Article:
The comments in La Stampa, checked by Sail-World with an Italian speaker for translation accuracy, indicate that there is an objective of having the entry of two teams rejected.

“The point of friction would be the acceptance of one or more challenging teams with an extension of payment of the fees foreseen by the rules”, says the La Stampa story.

While a possibility, exclusion from the 36th America’s Cup is an extremely unlikely outcome - given the circumstances of the late entry and the flaws in the Protocol.

It would also be seen by many as a churlish action aimed at sabotaging the 2021 America's Cup.

The Protocol does not provide for a percentage financial penalty for late payment of fees. However Article 53.10 provides, in the absence of a specific penalty, that the Arbitration Panel "shall determine and impose such penalty as it considers appropriate having regard to the nature and manner of the particular breach."

It would seem at worst that at worst the Late Entries will cop a financial penalty, if at all, and it would require a very compelling argument to persuade the Arbitration Panel to throw a Challenger out of the 36th America's Cup.

Launch of the new Luna Rossa AC72 wingsailed catamaran on Friday, Oct. 26, 2012, in Auckland, New Zealand, Miuccia Prada and Patrizio Bertelli - photo © Carlo Borlenghi/Luna Rossa <a target=www.lunarossachallenge.com" />
Launch of the new Luna Rossa AC72 wingsailed catamaran on Friday, Oct. 26, 2012, in Auckland, New Zealand, Miuccia Prada and Patrizio Bertelli - photo © Carlo Borlenghi/Luna Rossa www.lunarossachallenge.com

Design package concerns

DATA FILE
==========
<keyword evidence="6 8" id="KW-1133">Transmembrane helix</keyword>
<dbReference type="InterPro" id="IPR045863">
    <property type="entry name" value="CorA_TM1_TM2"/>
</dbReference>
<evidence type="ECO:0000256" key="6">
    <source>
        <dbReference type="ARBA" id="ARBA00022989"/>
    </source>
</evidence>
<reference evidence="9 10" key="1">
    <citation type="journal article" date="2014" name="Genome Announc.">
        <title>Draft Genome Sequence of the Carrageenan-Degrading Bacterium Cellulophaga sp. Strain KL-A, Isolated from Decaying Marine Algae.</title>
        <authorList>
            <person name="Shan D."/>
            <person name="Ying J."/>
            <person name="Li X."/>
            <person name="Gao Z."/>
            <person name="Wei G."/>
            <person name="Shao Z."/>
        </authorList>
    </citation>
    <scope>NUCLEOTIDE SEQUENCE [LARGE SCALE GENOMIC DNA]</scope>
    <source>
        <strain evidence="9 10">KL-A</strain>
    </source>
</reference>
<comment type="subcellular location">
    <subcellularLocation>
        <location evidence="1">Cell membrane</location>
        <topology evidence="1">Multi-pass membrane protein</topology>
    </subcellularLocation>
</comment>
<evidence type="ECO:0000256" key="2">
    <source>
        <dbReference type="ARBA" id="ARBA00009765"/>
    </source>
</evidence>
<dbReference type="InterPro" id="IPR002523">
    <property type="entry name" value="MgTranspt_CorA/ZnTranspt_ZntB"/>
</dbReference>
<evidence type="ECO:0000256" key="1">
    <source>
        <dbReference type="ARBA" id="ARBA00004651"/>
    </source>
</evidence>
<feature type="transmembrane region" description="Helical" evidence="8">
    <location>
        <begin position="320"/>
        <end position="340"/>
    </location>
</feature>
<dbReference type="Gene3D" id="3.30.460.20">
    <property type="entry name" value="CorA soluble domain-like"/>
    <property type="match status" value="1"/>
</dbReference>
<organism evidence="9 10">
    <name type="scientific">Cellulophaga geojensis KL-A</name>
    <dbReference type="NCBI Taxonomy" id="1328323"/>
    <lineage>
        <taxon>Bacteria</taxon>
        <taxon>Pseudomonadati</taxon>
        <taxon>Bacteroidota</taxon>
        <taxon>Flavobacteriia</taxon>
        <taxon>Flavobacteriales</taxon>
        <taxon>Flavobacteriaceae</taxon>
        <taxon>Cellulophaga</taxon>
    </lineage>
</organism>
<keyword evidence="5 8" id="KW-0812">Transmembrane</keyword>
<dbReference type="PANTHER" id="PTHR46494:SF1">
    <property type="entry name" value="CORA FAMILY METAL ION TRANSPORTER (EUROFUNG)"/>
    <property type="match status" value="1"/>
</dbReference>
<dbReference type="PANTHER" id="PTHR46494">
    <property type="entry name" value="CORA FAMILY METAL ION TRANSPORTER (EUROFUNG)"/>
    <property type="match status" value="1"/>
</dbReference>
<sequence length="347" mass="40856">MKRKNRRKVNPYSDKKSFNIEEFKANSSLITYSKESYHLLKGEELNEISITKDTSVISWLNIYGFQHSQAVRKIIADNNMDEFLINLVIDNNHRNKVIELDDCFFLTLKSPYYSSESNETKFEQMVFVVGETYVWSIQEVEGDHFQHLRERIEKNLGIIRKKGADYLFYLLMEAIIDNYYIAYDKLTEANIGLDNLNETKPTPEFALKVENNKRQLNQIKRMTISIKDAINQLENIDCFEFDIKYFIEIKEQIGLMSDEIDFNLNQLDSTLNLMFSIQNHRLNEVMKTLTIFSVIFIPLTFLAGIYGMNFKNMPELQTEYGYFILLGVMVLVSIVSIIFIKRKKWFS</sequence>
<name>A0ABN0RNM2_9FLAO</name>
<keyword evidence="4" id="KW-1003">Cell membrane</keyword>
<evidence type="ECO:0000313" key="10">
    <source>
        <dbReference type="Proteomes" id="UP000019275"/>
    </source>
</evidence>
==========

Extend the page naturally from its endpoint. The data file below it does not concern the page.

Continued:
Two more issues could also be driving the action before the Arbitration Panel - using the Trojan Horse of entry payments and deadline adherence.

First of these side-issues is the willingness of the Defender to supply a basic design package to the three late challengers. In the 2013 America's Cup Emirates Team New Zealand supplied Luna Rossa with a design package, for a fee (said to be $5million), enabling the late entry Italian team to catch up valuable time and giving the Italian team a base on which to continue on to the 2017 America's Cup.

In a media release at the time, Patrizio Bertelli, Team Principal of Luna Rossa Challenge 2013, declared: “I am certain that the co-operation of Luna Rossa with Emirates Team New Zealand will produce excellent results, giving to both teams a faster and more effective development both in the technical and in the sporting fields."

It seems that a similar philosophy could well be applied to the provision of a design package to the three late entry teams.

While a design or technology relationship between Defender and Challenger is unusual, and outside the character of the America's Cup, it has been the practice in the last two America's Cups.